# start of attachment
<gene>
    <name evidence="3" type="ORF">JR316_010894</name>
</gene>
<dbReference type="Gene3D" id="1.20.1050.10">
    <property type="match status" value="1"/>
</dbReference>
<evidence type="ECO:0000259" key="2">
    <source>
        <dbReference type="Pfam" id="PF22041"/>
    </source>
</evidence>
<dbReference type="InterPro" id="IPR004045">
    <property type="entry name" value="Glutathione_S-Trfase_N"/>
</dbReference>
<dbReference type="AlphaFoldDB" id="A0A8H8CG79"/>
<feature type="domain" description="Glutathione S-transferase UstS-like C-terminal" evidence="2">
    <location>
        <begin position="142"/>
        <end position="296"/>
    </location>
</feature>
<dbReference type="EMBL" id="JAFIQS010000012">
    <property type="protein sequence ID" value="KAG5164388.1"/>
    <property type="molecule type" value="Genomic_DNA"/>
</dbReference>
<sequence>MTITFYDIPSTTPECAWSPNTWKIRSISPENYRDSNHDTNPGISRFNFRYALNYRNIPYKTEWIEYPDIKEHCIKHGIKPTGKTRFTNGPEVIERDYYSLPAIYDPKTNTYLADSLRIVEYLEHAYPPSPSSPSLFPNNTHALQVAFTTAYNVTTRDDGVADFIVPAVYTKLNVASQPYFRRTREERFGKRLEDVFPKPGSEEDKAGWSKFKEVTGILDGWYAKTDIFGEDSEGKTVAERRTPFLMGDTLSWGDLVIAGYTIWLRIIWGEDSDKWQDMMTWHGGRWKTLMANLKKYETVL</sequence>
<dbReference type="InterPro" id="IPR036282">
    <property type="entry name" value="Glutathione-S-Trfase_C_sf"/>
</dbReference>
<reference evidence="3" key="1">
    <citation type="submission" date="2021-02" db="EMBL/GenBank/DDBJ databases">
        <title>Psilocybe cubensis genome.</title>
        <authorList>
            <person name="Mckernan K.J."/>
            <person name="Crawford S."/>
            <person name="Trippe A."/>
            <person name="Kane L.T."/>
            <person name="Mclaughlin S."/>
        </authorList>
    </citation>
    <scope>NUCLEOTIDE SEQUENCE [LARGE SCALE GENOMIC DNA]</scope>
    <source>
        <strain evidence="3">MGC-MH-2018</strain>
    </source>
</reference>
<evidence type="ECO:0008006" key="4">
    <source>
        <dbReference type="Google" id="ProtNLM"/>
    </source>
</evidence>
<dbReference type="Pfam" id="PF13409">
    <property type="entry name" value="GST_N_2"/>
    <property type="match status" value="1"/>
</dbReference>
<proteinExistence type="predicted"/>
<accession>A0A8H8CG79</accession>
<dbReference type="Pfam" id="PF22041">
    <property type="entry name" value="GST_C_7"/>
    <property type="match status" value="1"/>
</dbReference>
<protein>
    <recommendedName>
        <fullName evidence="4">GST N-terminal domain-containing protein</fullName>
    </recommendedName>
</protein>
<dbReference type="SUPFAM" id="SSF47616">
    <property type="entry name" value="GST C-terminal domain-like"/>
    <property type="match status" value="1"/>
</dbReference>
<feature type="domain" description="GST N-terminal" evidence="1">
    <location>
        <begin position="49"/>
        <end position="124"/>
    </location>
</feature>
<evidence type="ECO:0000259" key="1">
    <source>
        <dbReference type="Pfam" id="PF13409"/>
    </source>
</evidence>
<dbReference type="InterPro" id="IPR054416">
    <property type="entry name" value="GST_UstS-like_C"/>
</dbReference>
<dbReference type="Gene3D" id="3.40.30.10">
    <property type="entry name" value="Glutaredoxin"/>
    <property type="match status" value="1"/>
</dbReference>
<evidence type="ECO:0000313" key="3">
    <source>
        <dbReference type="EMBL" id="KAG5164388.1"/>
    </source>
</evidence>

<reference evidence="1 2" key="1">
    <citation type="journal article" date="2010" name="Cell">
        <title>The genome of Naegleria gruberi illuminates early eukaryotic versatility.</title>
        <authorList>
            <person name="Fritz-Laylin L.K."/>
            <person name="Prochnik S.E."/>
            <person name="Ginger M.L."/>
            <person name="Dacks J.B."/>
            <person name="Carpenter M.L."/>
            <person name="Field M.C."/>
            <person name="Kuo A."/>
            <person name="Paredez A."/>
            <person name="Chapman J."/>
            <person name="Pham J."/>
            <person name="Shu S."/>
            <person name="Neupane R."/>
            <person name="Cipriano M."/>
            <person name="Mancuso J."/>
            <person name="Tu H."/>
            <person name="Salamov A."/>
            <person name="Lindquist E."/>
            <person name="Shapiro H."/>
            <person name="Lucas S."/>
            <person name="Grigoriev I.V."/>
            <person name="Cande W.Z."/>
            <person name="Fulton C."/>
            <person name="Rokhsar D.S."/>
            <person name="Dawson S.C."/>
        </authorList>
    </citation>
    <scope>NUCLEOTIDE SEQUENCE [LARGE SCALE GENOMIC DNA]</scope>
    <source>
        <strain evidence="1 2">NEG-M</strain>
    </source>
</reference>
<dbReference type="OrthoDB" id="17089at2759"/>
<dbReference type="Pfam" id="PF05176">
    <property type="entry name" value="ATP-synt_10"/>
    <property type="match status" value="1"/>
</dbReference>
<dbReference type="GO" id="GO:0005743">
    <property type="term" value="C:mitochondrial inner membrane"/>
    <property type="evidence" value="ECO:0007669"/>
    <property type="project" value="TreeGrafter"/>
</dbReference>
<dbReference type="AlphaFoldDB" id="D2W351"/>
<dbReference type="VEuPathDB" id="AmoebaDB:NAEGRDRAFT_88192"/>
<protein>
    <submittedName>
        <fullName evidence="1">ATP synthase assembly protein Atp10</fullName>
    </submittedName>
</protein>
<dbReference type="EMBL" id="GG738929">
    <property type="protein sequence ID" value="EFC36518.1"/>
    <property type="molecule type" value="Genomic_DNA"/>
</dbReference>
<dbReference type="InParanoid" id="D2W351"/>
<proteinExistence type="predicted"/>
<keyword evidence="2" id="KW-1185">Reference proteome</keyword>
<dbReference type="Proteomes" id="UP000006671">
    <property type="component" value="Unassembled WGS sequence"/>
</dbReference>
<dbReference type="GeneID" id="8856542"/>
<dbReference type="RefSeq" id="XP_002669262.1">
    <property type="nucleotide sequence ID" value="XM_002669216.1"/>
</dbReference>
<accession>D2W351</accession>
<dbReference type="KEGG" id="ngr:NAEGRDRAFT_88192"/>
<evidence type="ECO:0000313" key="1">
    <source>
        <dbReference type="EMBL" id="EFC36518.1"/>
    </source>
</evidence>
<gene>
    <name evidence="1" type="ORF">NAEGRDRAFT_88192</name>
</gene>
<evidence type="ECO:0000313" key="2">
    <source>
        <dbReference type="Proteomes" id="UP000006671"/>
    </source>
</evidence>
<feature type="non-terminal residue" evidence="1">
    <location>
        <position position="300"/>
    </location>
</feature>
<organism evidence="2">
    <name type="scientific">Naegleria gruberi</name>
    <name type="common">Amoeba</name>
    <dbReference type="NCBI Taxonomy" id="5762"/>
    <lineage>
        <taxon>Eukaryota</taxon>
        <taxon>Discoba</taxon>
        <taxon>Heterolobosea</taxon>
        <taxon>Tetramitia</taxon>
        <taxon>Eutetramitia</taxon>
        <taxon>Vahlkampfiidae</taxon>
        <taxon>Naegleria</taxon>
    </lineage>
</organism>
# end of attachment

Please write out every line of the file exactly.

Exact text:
<gene>
    <name evidence="3" type="ORF">JR316_010894</name>
</gene>
<dbReference type="Gene3D" id="1.20.1050.10">
    <property type="match status" value="1"/>
</dbReference>
<evidence type="ECO:0000259" key="2">
    <source>
        <dbReference type="Pfam" id="PF22041"/>
    </source>
</evidence>
<dbReference type="InterPro" id="IPR004045">
    <property type="entry name" value="Glutathione_S-Trfase_N"/>
</dbReference>
<dbReference type="AlphaFoldDB" id="A0A8H8CG79"/>
<feature type="domain" description="Glutathione S-transferase UstS-like C-terminal" evidence="2">
    <location>
        <begin position="142"/>
        <end position="296"/>
    </location>
</feature>
<dbReference type="EMBL" id="JAFIQS010000012">
    <property type="protein sequence ID" value="KAG5164388.1"/>
    <property type="molecule type" value="Genomic_DNA"/>
</dbReference>
<sequence>MTITFYDIPSTTPECAWSPNTWKIRSISPENYRDSNHDTNPGISRFNFRYALNYRNIPYKTEWIEYPDIKEHCIKHGIKPTGKTRFTNGPEVIERDYYSLPAIYDPKTNTYLADSLRIVEYLEHAYPPSPSSPSLFPNNTHALQVAFTTAYNVTTRDDGVADFIVPAVYTKLNVASQPYFRRTREERFGKRLEDVFPKPGSEEDKAGWSKFKEVTGILDGWYAKTDIFGEDSEGKTVAERRTPFLMGDTLSWGDLVIAGYTIWLRIIWGEDSDKWQDMMTWHGGRWKTLMANLKKYETVL</sequence>
<dbReference type="InterPro" id="IPR036282">
    <property type="entry name" value="Glutathione-S-Trfase_C_sf"/>
</dbReference>
<reference evidence="3" key="1">
    <citation type="submission" date="2021-02" db="EMBL/GenBank/DDBJ databases">
        <title>Psilocybe cubensis genome.</title>
        <authorList>
            <person name="Mckernan K.J."/>
            <person name="Crawford S."/>
            <person name="Trippe A."/>
            <person name="Kane L.T."/>
            <person name="Mclaughlin S."/>
        </authorList>
    </citation>
    <scope>NUCLEOTIDE SEQUENCE [LARGE SCALE GENOMIC DNA]</scope>
    <source>
        <strain evidence="3">MGC-MH-2018</strain>
    </source>
</reference>
<evidence type="ECO:0008006" key="4">
    <source>
        <dbReference type="Google" id="ProtNLM"/>
    </source>
</evidence>
<dbReference type="Pfam" id="PF13409">
    <property type="entry name" value="GST_N_2"/>
    <property type="match status" value="1"/>
</dbReference>
<proteinExistence type="predicted"/>
<accession>A0A8H8CG79</accession>
<dbReference type="Pfam" id="PF22041">
    <property type="entry name" value="GST_C_7"/>
    <property type="match status" value="1"/>
</dbReference>
<protein>
    <recommendedName>
        <fullName evidence="4">GST N-terminal domain-containing protein</fullName>
    </recommendedName>
</protein>
<dbReference type="SUPFAM" id="SSF47616">
    <property type="entry name" value="GST C-terminal domain-like"/>
    <property type="match status" value="1"/>
</dbReference>
<feature type="domain" description="GST N-terminal" evidence="1">
    <location>
        <begin position="49"/>
        <end position="124"/>
    </location>
</feature>
<evidence type="ECO:0000259" key="1">
    <source>
        <dbReference type="Pfam" id="PF13409"/>
    </source>
</evidence>
<dbReference type="InterPro" id="IPR054416">
    <property type="entry name" value="GST_UstS-like_C"/>
</dbReference>
<dbReference type="Gene3D" id="3.40.30.10">
    <property type="entry name" value="Glutaredoxin"/>
    <property type="match status" value="1"/>
</dbReference>
<evidence type="ECO:0000313" key="3">
    <source>
        <dbReference type="EMBL" id="KAG5164388.1"/>
    </source>
</evidence>

<reference evidence="1 2" key="1">
    <citation type="journal article" date="2010" name="Cell">
        <title>The genome of Naegleria gruberi illuminates early eukaryotic versatility.</title>
        <authorList>
            <person name="Fritz-Laylin L.K."/>
            <person name="Prochnik S.E."/>
            <person name="Ginger M.L."/>
            <person name="Dacks J.B."/>
            <person name="Carpenter M.L."/>
            <person name="Field M.C."/>
            <person name="Kuo A."/>
            <person name="Paredez A."/>
            <person name="Chapman J."/>
            <person name="Pham J."/>
            <person name="Shu S."/>
            <person name="Neupane R."/>
            <person name="Cipriano M."/>
            <person name="Mancuso J."/>
            <person name="Tu H."/>
            <person name="Salamov A."/>
            <person name="Lindquist E."/>
            <person name="Shapiro H."/>
            <person name="Lucas S."/>
            <person name="Grigoriev I.V."/>
            <person name="Cande W.Z."/>
            <person name="Fulton C."/>
            <person name="Rokhsar D.S."/>
            <person name="Dawson S.C."/>
        </authorList>
    </citation>
    <scope>NUCLEOTIDE SEQUENCE [LARGE SCALE GENOMIC DNA]</scope>
    <source>
        <strain evidence="1 2">NEG-M</strain>
    </source>
</reference>
<dbReference type="OrthoDB" id="17089at2759"/>
<dbReference type="Pfam" id="PF05176">
    <property type="entry name" value="ATP-synt_10"/>
    <property type="match status" value="1"/>
</dbReference>
<dbReference type="GO" id="GO:0005743">
    <property type="term" value="C:mitochondrial inner membrane"/>
    <property type="evidence" value="ECO:0007669"/>
    <property type="project" value="TreeGrafter"/>
</dbReference>
<dbReference type="AlphaFoldDB" id="D2W351"/>
<dbReference type="VEuPathDB" id="AmoebaDB:NAEGRDRAFT_88192"/>
<protein>
    <submittedName>
        <fullName evidence="1">ATP synthase assembly protein Atp10</fullName>
    </submittedName>
</protein>
<dbReference type="EMBL" id="GG738929">
    <property type="protein sequence ID" value="EFC36518.1"/>
    <property type="molecule type" value="Genomic_DNA"/>
</dbReference>
<dbReference type="InParanoid" id="D2W351"/>
<proteinExistence type="predicted"/>
<keyword evidence="2" id="KW-1185">Reference proteome</keyword>
<dbReference type="Proteomes" id="UP000006671">
    <property type="component" value="Unassembled WGS sequence"/>
</dbReference>
<dbReference type="GeneID" id="8856542"/>
<dbReference type="RefSeq" id="XP_002669262.1">
    <property type="nucleotide sequence ID" value="XM_002669216.1"/>
</dbReference>
<accession>D2W351</accession>
<dbReference type="KEGG" id="ngr:NAEGRDRAFT_88192"/>
<evidence type="ECO:0000313" key="1">
    <source>
        <dbReference type="EMBL" id="EFC36518.1"/>
    </source>
</evidence>
<gene>
    <name evidence="1" type="ORF">NAEGRDRAFT_88192</name>
</gene>
<evidence type="ECO:0000313" key="2">
    <source>
        <dbReference type="Proteomes" id="UP000006671"/>
    </source>
</evidence>
<feature type="non-terminal residue" evidence="1">
    <location>
        <position position="300"/>
    </location>
</feature>
<organism evidence="2">
    <name type="scientific">Naegleria gruberi</name>
    <name type="common">Amoeba</name>
    <dbReference type="NCBI Taxonomy" id="5762"/>
    <lineage>
        <taxon>Eukaryota</taxon>
        <taxon>Discoba</taxon>
        <taxon>Heterolobosea</taxon>
        <taxon>Tetramitia</taxon>
        <taxon>Eutetramitia</taxon>
        <taxon>Vahlkampfiidae</taxon>
        <taxon>Naegleria</taxon>
    </lineage>
</organism>